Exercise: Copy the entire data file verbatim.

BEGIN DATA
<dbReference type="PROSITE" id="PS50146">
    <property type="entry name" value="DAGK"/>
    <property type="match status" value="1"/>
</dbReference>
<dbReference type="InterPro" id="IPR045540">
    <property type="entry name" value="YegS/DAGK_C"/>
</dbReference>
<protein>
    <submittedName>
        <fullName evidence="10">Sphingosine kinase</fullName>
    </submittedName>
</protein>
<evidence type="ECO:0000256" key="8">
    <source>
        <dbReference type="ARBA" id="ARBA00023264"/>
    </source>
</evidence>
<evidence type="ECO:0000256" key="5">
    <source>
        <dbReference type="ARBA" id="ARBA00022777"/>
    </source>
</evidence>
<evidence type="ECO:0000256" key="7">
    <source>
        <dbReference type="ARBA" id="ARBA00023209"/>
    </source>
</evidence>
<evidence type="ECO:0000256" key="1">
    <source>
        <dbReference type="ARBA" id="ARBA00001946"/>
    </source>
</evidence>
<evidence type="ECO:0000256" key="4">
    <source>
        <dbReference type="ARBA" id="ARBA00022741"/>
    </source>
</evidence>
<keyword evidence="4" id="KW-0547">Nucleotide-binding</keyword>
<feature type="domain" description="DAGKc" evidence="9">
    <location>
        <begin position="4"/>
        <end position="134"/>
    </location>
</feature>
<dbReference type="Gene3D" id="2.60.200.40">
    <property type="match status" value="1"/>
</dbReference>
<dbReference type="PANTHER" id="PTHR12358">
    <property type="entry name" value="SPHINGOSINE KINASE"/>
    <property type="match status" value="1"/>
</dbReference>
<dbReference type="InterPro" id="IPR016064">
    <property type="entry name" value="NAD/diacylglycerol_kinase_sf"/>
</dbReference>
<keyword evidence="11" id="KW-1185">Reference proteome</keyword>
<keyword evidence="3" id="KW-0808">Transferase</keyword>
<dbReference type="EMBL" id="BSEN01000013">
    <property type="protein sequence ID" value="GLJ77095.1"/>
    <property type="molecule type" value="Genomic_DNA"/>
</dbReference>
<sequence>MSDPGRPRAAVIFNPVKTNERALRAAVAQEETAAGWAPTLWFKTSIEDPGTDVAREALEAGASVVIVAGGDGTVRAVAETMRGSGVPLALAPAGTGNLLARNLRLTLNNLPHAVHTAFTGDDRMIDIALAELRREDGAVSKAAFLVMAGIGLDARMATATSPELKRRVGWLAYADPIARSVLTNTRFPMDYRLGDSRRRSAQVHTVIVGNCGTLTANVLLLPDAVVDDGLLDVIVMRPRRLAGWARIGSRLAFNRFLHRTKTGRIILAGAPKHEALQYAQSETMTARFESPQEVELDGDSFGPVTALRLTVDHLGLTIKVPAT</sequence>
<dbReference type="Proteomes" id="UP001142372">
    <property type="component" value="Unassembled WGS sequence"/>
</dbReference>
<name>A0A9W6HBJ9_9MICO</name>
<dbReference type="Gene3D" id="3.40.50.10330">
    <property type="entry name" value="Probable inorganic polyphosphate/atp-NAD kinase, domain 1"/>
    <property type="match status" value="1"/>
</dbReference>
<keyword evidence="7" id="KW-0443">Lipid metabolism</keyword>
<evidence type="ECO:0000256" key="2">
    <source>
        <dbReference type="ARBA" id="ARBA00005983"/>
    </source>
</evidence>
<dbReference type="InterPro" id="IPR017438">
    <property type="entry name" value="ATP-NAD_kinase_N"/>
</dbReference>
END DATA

<dbReference type="PROSITE" id="PS50146">
    <property type="entry name" value="DAGK"/>
    <property type="match status" value="1"/>
</dbReference>
<dbReference type="InterPro" id="IPR045540">
    <property type="entry name" value="YegS/DAGK_C"/>
</dbReference>
<protein>
    <submittedName>
        <fullName evidence="10">Sphingosine kinase</fullName>
    </submittedName>
</protein>
<evidence type="ECO:0000256" key="8">
    <source>
        <dbReference type="ARBA" id="ARBA00023264"/>
    </source>
</evidence>
<evidence type="ECO:0000256" key="5">
    <source>
        <dbReference type="ARBA" id="ARBA00022777"/>
    </source>
</evidence>
<evidence type="ECO:0000256" key="7">
    <source>
        <dbReference type="ARBA" id="ARBA00023209"/>
    </source>
</evidence>
<evidence type="ECO:0000256" key="1">
    <source>
        <dbReference type="ARBA" id="ARBA00001946"/>
    </source>
</evidence>
<evidence type="ECO:0000256" key="4">
    <source>
        <dbReference type="ARBA" id="ARBA00022741"/>
    </source>
</evidence>
<keyword evidence="4" id="KW-0547">Nucleotide-binding</keyword>
<feature type="domain" description="DAGKc" evidence="9">
    <location>
        <begin position="4"/>
        <end position="134"/>
    </location>
</feature>
<dbReference type="Gene3D" id="2.60.200.40">
    <property type="match status" value="1"/>
</dbReference>
<dbReference type="PANTHER" id="PTHR12358">
    <property type="entry name" value="SPHINGOSINE KINASE"/>
    <property type="match status" value="1"/>
</dbReference>
<dbReference type="InterPro" id="IPR016064">
    <property type="entry name" value="NAD/diacylglycerol_kinase_sf"/>
</dbReference>
<keyword evidence="11" id="KW-1185">Reference proteome</keyword>
<keyword evidence="3" id="KW-0808">Transferase</keyword>
<dbReference type="EMBL" id="BSEN01000013">
    <property type="protein sequence ID" value="GLJ77095.1"/>
    <property type="molecule type" value="Genomic_DNA"/>
</dbReference>
<sequence>MSDPGRPRAAVIFNPVKTNERALRAAVAQEETAAGWAPTLWFKTSIEDPGTDVAREALEAGASVVIVAGGDGTVRAVAETMRGSGVPLALAPAGTGNLLARNLRLTLNNLPHAVHTAFTGDDRMIDIALAELRREDGAVSKAAFLVMAGIGLDARMATATSPELKRRVGWLAYADPIARSVLTNTRFPMDYRLGDSRRRSAQVHTVIVGNCGTLTANVLLLPDAVVDDGLLDVIVMRPRRLAGWARIGSRLAFNRFLHRTKTGRIILAGAPKHEALQYAQSETMTARFESPQEVELDGDSFGPVTALRLTVDHLGLTIKVPAT</sequence>
<dbReference type="Proteomes" id="UP001142372">
    <property type="component" value="Unassembled WGS sequence"/>
</dbReference>
<name>A0A9W6HBJ9_9MICO</name>
<dbReference type="Gene3D" id="3.40.50.10330">
    <property type="entry name" value="Probable inorganic polyphosphate/atp-NAD kinase, domain 1"/>
    <property type="match status" value="1"/>
</dbReference>
<keyword evidence="7" id="KW-0443">Lipid metabolism</keyword>
<evidence type="ECO:0000256" key="2">
    <source>
        <dbReference type="ARBA" id="ARBA00005983"/>
    </source>
</evidence>
<dbReference type="InterPro" id="IPR017438">
    <property type="entry name" value="ATP-NAD_kinase_N"/>
</dbReference>